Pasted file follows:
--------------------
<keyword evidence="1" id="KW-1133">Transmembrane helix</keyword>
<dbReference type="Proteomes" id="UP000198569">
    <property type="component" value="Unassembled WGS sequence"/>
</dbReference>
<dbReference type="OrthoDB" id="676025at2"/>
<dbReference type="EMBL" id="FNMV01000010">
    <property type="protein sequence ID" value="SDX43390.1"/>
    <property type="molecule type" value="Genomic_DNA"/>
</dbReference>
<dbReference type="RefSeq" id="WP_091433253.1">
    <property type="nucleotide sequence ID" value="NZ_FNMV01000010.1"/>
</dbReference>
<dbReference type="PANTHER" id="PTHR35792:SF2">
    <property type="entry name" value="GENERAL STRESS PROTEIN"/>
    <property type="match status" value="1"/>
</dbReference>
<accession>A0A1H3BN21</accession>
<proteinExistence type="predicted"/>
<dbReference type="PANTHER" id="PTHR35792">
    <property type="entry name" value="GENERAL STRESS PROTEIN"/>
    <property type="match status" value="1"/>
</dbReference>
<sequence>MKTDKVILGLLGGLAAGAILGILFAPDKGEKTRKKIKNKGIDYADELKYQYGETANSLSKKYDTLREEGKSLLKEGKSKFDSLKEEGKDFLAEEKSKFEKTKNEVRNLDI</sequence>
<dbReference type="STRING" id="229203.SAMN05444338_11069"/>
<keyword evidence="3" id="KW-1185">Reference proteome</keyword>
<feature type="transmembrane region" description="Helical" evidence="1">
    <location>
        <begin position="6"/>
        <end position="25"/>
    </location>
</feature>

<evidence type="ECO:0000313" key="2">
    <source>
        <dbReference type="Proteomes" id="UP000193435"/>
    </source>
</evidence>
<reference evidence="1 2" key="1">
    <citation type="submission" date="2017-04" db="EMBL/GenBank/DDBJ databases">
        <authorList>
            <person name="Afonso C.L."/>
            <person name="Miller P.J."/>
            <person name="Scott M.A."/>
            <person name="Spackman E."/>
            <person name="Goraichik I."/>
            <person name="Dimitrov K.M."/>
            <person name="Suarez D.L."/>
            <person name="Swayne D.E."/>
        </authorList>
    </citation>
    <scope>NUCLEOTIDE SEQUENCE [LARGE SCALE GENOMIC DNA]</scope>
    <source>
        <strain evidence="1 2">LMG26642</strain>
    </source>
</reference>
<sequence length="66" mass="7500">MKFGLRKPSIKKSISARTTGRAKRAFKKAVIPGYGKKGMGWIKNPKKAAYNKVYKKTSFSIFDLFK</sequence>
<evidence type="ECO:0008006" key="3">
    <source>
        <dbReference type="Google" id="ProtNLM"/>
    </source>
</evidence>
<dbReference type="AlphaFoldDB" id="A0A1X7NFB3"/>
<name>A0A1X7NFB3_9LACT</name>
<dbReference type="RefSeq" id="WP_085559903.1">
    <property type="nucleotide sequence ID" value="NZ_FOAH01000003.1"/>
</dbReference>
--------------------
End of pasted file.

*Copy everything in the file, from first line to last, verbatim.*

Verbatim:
<keyword evidence="1" id="KW-1133">Transmembrane helix</keyword>
<dbReference type="Proteomes" id="UP000198569">
    <property type="component" value="Unassembled WGS sequence"/>
</dbReference>
<dbReference type="OrthoDB" id="676025at2"/>
<dbReference type="EMBL" id="FNMV01000010">
    <property type="protein sequence ID" value="SDX43390.1"/>
    <property type="molecule type" value="Genomic_DNA"/>
</dbReference>
<dbReference type="RefSeq" id="WP_091433253.1">
    <property type="nucleotide sequence ID" value="NZ_FNMV01000010.1"/>
</dbReference>
<dbReference type="PANTHER" id="PTHR35792:SF2">
    <property type="entry name" value="GENERAL STRESS PROTEIN"/>
    <property type="match status" value="1"/>
</dbReference>
<accession>A0A1H3BN21</accession>
<proteinExistence type="predicted"/>
<dbReference type="PANTHER" id="PTHR35792">
    <property type="entry name" value="GENERAL STRESS PROTEIN"/>
    <property type="match status" value="1"/>
</dbReference>
<sequence>MKTDKVILGLLGGLAAGAILGILFAPDKGEKTRKKIKNKGIDYADELKYQYGETANSLSKKYDTLREEGKSLLKEGKSKFDSLKEEGKDFLAEEKSKFEKTKNEVRNLDI</sequence>
<dbReference type="STRING" id="229203.SAMN05444338_11069"/>
<keyword evidence="3" id="KW-1185">Reference proteome</keyword>
<feature type="transmembrane region" description="Helical" evidence="1">
    <location>
        <begin position="6"/>
        <end position="25"/>
    </location>
</feature>

<evidence type="ECO:0000313" key="2">
    <source>
        <dbReference type="Proteomes" id="UP000193435"/>
    </source>
</evidence>
<reference evidence="1 2" key="1">
    <citation type="submission" date="2017-04" db="EMBL/GenBank/DDBJ databases">
        <authorList>
            <person name="Afonso C.L."/>
            <person name="Miller P.J."/>
            <person name="Scott M.A."/>
            <person name="Spackman E."/>
            <person name="Goraichik I."/>
            <person name="Dimitrov K.M."/>
            <person name="Suarez D.L."/>
            <person name="Swayne D.E."/>
        </authorList>
    </citation>
    <scope>NUCLEOTIDE SEQUENCE [LARGE SCALE GENOMIC DNA]</scope>
    <source>
        <strain evidence="1 2">LMG26642</strain>
    </source>
</reference>
<sequence length="66" mass="7500">MKFGLRKPSIKKSISARTTGRAKRAFKKAVIPGYGKKGMGWIKNPKKAAYNKVYKKTSFSIFDLFK</sequence>
<evidence type="ECO:0008006" key="3">
    <source>
        <dbReference type="Google" id="ProtNLM"/>
    </source>
</evidence>
<dbReference type="AlphaFoldDB" id="A0A1X7NFB3"/>
<name>A0A1X7NFB3_9LACT</name>
<dbReference type="RefSeq" id="WP_085559903.1">
    <property type="nucleotide sequence ID" value="NZ_FOAH01000003.1"/>
</dbReference>